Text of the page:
…the experiences of mankind are infinitely more complex and interesting than we could ever imagine… and it is hence a basic courtesy we should pay to the planet and its many lands to remain at all times open, curious and modest before their manifold mysteries. – The News
2. His ability to connect. Someone once described him as being one of the only philosophers who step beyond their ivory tower to bring their ideas to the masses. Alain de Botton, in this regard, is one of the most generous people in this sphere. The themes he discusses are all relevant to us and he makes an effort to show us why it matters for us to be engaged. At the end of each of his chapters, I end up thinking about how his stories are reminiscent of my own, and how I could apply his philosophies to my daily life as a 17 year old student… living in Hong Kong, no less. He engages us with a world that often doesn’t want to be engaged with, or we don’t think about engaging with. The news, for example. How many times have we flipped past a piece of photojournalism when it contains a message more searing than the text itself? How many times have we thought about how the stats and figures of the economy actually detach us from matters we should care about? Not many, really, and this is where de Botton steps in to help us bridge that gap.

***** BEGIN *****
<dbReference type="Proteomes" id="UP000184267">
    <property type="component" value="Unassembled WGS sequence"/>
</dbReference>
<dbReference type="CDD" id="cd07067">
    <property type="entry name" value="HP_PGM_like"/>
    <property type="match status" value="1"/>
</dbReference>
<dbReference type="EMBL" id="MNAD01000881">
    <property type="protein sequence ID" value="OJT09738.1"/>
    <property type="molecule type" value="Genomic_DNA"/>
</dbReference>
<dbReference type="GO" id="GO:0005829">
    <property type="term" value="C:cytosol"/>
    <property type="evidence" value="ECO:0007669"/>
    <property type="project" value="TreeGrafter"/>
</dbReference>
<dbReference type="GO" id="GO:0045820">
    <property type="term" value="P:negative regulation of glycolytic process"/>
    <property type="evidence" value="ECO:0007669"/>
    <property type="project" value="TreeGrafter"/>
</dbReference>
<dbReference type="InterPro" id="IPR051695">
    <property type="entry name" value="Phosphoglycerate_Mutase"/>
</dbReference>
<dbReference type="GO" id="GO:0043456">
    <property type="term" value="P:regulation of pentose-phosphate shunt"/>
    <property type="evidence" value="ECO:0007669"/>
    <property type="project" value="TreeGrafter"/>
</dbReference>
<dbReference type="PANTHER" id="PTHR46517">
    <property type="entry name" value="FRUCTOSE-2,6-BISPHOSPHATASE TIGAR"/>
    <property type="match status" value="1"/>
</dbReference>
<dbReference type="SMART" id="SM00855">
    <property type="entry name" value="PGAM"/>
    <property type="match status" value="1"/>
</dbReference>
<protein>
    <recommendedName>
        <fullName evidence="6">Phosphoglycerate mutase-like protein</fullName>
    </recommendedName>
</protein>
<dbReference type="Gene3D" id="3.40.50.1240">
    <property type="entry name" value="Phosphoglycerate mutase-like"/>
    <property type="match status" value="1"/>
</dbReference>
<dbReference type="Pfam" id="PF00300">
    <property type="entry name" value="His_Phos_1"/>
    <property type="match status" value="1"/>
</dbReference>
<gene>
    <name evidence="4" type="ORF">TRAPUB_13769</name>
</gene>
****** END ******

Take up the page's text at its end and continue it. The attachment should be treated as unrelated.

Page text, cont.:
On top of this, Alain de Botton has an incredibly alluring way of speaking. I’ve watched two of his TED talks so far (one on Atheism 2.0 and the other on success) and both have enthralled me from beginning to end. When Alain de Botton talks, it is less of a presentation than it is a conversation with the audience. His subtle use of humor and, of course, his wonderful accent, only serve to pepper his ideas with even more vivacity. As someone who is in love with the art of public speaking, I have a lot to learn from Mr. de Botton.